On that same note, I have been taking care of babies for a long time. Like, really taking care of them. When I was 9, my baby sister and I shared a room as soon as she was old enough (probably 3-4 months) to move out of the bassinet in my parents' room. From then on out, my mom never had to wake up in the night with her because I did it. If she woke up crying, I'd pick her up and bring her to bed with me. If she needed to nurse, I'd bring her to my mom and then she'd end up back in bed with me after my mom had returned her to her crib. She was my baby. I've wondered if the early (and constant) exposure to taking care of babies that I loved (I had two more baby sisters after that first one) helped me to be equipped to take many of the challenges of motherhood more in stride-- I had been blessed with 3 dress rehearsals before I had the real thing :).

So, those reasons above are things I've thought about, but they aren't actually what I think are the main reasons that the article didn't resonate with me. These final two things seem more significant to me.

I am not that hard on myself. I don't need someone telling me that it's okay to not feel guilty for not enjoying every moment, because I don't feel guilty if I don't enjoy a moment. I have never thought that I am supposed to be reveling in all of the tough moments as a mother-- I know they are going to be there, and I know I am going to get through them (hopefully with some amount of grace), and when they are over, I'll be glad we got through them and move on. It never occurred to me to feel "guilty and panicky" (the author's words) for not loving moments that aren't really intended to be loved. Does that make sense? I still love motherhood, and feel like I am truly soaking in these fleeting days with my children, but if I am feeling overwhelmed and frustrated in a moment where my child is pushing boundaries, I am fine with that. That is an okay time to feel overwhelmed and frustrated. I don't feel any guilt for not enjoying that specific moment. I just am not that hard on myself. Sometimes I actually feel like I am a little too easy on myself. Which leads me to my last thought...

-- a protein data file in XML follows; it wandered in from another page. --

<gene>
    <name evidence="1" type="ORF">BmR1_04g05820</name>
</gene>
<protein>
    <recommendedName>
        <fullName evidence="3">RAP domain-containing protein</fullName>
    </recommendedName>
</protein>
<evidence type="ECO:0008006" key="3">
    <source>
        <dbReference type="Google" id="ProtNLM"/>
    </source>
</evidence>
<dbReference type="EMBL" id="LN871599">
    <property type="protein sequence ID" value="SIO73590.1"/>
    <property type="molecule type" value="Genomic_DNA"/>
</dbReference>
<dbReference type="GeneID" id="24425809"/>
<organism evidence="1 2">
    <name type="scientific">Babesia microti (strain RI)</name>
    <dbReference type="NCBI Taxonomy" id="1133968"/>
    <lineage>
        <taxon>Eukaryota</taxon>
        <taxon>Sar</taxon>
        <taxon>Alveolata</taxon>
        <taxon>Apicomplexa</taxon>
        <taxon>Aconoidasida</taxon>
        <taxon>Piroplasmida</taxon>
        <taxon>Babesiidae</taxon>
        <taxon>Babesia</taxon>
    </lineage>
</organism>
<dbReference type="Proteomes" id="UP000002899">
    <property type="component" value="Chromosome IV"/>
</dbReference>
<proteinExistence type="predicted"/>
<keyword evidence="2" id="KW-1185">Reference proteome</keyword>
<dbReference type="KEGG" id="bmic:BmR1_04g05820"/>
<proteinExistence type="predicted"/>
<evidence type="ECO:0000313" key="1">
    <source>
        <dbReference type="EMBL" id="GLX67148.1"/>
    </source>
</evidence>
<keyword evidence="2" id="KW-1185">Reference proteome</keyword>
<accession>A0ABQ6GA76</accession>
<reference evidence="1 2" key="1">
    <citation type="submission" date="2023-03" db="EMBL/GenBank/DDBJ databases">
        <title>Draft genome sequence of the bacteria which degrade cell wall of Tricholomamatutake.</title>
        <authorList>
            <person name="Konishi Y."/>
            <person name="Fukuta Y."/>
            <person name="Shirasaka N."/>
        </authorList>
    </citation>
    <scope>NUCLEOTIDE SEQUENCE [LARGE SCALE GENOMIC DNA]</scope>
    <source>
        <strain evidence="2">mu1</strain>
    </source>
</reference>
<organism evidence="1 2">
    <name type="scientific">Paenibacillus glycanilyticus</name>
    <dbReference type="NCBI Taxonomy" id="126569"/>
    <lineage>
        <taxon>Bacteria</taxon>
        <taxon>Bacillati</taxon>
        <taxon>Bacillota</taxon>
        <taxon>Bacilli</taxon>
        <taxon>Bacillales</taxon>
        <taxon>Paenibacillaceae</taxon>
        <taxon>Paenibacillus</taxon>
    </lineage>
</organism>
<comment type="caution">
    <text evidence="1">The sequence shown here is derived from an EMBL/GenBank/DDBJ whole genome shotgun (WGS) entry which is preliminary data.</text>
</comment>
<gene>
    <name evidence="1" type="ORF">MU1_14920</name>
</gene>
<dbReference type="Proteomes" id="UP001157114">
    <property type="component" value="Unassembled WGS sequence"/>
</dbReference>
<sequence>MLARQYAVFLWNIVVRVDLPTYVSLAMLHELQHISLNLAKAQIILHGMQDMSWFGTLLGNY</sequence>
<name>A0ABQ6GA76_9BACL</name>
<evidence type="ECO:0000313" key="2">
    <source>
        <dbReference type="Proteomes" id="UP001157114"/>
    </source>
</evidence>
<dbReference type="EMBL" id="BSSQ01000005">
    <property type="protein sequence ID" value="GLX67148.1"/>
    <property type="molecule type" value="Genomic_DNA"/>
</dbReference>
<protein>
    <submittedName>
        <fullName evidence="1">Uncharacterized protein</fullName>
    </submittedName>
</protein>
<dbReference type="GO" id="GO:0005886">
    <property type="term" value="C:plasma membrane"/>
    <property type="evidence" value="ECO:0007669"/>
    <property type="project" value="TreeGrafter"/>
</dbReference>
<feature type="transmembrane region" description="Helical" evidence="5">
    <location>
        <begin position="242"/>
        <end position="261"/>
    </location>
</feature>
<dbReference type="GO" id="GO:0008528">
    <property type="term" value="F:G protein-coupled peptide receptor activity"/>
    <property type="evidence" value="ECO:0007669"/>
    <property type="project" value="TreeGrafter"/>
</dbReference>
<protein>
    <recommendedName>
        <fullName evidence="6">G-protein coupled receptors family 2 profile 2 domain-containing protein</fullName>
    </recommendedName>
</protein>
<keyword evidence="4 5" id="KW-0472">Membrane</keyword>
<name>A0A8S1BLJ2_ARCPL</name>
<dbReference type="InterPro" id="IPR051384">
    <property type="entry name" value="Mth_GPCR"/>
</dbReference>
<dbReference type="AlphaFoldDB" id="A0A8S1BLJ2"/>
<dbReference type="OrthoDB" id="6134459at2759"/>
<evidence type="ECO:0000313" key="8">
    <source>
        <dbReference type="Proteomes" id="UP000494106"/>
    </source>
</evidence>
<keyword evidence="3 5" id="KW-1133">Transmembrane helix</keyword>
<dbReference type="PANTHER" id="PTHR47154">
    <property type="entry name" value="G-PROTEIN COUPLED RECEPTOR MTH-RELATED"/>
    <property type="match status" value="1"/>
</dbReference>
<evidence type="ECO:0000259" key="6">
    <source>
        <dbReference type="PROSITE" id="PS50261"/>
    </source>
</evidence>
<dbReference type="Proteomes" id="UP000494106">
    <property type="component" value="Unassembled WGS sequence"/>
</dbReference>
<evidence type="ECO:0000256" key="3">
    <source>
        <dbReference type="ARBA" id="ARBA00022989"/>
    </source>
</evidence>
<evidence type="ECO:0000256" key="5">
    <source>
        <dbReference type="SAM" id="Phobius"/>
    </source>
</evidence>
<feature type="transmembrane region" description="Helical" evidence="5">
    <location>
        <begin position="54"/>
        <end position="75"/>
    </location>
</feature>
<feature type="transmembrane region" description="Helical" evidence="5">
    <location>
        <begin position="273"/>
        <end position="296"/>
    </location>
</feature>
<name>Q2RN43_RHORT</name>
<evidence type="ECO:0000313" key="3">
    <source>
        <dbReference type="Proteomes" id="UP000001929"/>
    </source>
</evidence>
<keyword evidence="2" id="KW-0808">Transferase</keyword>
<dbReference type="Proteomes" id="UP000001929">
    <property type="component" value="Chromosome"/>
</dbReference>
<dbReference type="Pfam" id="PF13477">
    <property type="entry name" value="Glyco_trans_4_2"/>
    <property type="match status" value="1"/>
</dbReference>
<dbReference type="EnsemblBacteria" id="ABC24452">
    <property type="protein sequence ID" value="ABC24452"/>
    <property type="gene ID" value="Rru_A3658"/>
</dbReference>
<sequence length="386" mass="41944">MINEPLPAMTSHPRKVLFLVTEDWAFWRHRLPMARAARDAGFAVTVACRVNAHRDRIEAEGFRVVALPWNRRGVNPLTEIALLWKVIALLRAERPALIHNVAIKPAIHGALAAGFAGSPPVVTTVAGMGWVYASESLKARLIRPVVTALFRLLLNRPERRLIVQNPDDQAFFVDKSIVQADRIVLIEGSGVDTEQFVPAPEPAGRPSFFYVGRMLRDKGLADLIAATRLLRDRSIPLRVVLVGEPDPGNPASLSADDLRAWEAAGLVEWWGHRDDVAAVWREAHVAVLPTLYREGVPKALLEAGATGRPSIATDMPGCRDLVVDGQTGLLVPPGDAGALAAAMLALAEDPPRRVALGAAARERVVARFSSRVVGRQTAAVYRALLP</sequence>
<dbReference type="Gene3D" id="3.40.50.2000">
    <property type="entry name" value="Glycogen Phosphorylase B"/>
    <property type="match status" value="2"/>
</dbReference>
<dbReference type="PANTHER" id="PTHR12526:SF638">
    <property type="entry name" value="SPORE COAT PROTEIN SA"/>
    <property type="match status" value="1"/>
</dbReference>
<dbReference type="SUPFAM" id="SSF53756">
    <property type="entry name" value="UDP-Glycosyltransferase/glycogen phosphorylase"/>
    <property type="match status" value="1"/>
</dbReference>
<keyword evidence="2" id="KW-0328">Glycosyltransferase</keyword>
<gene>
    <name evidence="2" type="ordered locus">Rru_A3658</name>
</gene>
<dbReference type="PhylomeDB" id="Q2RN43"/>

I much prefer (and need) people to expect things from me than for people to tell me that I am fine just the way I am. I need people to hold me to a higher standard, and I think it is because of what I said above, that I am not that hard on myself. This was first evident to me in a church setting. I have never been able to relate to the talks or lessons (usually specific to women) about how we need to be gentler with ourselves or stop expecting so much of ourselves. I have come to realize and appreciate that there are many women who value those sentiments because they are genuinely quite hard on themselves, and need that reminder. I feel like I need the opposite though, and end up feeling patronized by the "be patient with yourself, you are good enough" lessons. I want (and need) talks about how much better I could be doing, about how great and valuable my contribution could be if I'd just put forth a better effort. So when I read in the article about how trying to enjoy every moment "just doesn't work" for the author, I felt that same feeling of someone telling me that I am fine just the way I am, that I shouldn't worry about trying to be better. I know that wasn't the author's point (and again, I feel like her point is valid and I'm happy that it resonates with so many), but that is what I felt from it.

I also felt conflicted by the idea of segmenting time into Chronos of Kairos because I feel like I should be making a valiant effort every day of turning Chronos into Kairos, of seeing and feeling the beauty in the small bits of our lives. Obviously I'm not talking about turning the moment where your 4 year old chops up your curtains with scissors into Kairos (though actually you totally could if you wanted :)), because that is an okay time to feel frustrated and angry and to not feel guilty about it (am I repeating myself enough here?). But mostly, I WANT to live in Kairos, and I WANT people to want that for me, not to tell me that it isn't possible or worth trying for. I think it is.

Do any of these thoughts ring true for any of you? I'd also love to hear thoughts from those of you who loved the article. Do I seem totally off base? What was is specifically about the article that you loved? I hope I haven't muddled my words too much or made anyone feel judged or inferior. That was not my intention at all. Just wanted to express my thoughts and opinion. We can still love each other, I hope :).

9 comments:

Katey and Justin said...